One caveat is that the use of VPN services likely affect both node and website numbers. We assume here that the numbers are broadly correct.
What does this mean?
With the vast majority of nodes and users concentrated in three continents, adoption isn’t just a matter of getting more users on to Ethereum. It is also about bringing them in from other parts of the world. Looking at the overall drop in website numbers, perhaps retention of Ethereum users or conversion — from speculative to more practical use cases — deserve a focus as well.
Block gas limits had two spikes in 2019. To recap, gas is a measure of how much computation is needed for a transaction to go through and block gas limit is the max amount of gas that can be included in one block (more on these here).
The first followed the Constantinople hard fork on 28 Feb which deployed EIP 1234. It delayed the Ice Age difficulty bomb by 12 months, relaxing hash difficulty. As a result, block times dropped and consequently block and uncle counts surged as more orphan blocks were created. A good explanation by ETH Gas Station on uncles and their interplay with gas limits can be found here.
The second spike in block gas limits has largely been attributed to the infamous Fairwin smart contract and increasing USDT ERC-20 usage. Fairwin, an alleged Ponzi scheme, racked up 350k transactions in September alone. Combined with USDT growing to a quarter of all Ethereum transactions, September saw congestion in network traffic. Miners then increased the block gas limits to reduce the congestion.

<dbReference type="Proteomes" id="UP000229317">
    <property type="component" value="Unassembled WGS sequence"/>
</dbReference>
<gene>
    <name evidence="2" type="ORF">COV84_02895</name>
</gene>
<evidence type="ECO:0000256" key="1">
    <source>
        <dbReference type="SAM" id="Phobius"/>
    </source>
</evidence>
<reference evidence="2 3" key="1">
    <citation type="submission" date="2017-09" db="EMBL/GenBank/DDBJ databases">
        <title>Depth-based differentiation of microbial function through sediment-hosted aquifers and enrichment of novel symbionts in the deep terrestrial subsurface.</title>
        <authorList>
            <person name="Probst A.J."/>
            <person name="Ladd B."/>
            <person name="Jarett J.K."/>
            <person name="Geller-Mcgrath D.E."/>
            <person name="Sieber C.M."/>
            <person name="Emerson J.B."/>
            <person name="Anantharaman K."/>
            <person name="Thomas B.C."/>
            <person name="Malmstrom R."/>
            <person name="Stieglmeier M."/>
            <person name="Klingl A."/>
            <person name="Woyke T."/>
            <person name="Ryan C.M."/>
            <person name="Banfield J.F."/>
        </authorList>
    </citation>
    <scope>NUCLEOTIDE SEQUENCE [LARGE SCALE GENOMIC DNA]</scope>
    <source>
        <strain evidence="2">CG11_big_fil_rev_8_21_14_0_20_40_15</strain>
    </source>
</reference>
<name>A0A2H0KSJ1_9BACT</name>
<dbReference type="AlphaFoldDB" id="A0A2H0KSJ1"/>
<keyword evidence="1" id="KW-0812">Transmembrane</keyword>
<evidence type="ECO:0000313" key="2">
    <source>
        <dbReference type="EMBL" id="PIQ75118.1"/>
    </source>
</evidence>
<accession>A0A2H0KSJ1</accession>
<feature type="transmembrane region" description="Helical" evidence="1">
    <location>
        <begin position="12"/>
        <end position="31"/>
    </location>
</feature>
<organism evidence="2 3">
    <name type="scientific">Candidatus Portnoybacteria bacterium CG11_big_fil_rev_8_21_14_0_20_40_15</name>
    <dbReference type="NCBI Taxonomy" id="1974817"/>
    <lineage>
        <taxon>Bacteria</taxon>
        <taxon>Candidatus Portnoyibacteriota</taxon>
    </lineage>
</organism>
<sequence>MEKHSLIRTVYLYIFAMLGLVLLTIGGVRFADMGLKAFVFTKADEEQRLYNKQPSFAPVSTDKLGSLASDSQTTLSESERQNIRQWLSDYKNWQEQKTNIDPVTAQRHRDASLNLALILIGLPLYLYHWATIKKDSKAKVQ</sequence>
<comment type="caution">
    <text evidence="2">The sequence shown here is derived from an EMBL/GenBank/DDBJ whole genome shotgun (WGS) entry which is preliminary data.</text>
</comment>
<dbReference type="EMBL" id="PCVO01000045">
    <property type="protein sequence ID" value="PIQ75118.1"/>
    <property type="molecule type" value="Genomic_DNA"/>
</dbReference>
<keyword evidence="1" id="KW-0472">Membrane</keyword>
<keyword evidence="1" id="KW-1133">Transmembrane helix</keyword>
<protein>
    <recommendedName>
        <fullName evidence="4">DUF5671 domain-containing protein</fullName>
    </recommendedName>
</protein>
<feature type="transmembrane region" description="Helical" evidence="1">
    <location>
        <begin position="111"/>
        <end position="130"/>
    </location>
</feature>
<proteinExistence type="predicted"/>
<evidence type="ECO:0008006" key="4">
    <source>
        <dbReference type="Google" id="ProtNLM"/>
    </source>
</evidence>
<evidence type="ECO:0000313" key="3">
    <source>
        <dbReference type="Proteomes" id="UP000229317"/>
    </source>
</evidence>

What does this mean?
The gas limit mechanics of Ethereum worked as intended. The first spike with Constantinople (delay to Ice Age) is a pre-planned mechanic to allow time for setting up of ETH 2.0. The second spike showed miners following their incentives (ie. raise gas limits as network gets congested and uncle rates drop).
Finally, an update on gas price. The daily average has decreased from 21 Gwei in 2018 to 16 Gwei in 2019. Combined with a lower ETH price, a standard ETH transfer spending 21k Gwei would cost you an average of 6 cents in 2019 compared to 25 cents in 2018. In comparison, the daily average cost to send BTC in one block (approx. 10 mins) was 92 cents (source: billfodl.com).
There were 2 outliers in daily average gas price, on 19 Feb (374 gwei) and 18 March (196 gwei). Excluding these, gas price generally stayed around 15 gwei other than during the network congestion in September.
What does this mean?
ETH 1.0 continued to improve its utility as a medium of exchange with lower gas prices compared to 2018 and its main competitor, BTC. It will be interesting to monitor how this changes in the future, with more applications being built on Ethereum and as the community starts shifting to ETH 2.0.
While the headline numbers of ETH price did not end the year on a bullish note, 2019 proved to be another eventful year. Importantly, these numbers alone do not capture the open, innovative spirit embraced by the Ethereum community. On Etherscan’s part, we hope to contribute by providing products, features and content that add value to all.
We hope these insights into the state of Ethereum in 2019 have been useful! Do let us know what other numbers you’d like us to look into.
To cap off this post, here are some amazing 2019 reviews by friends in this space: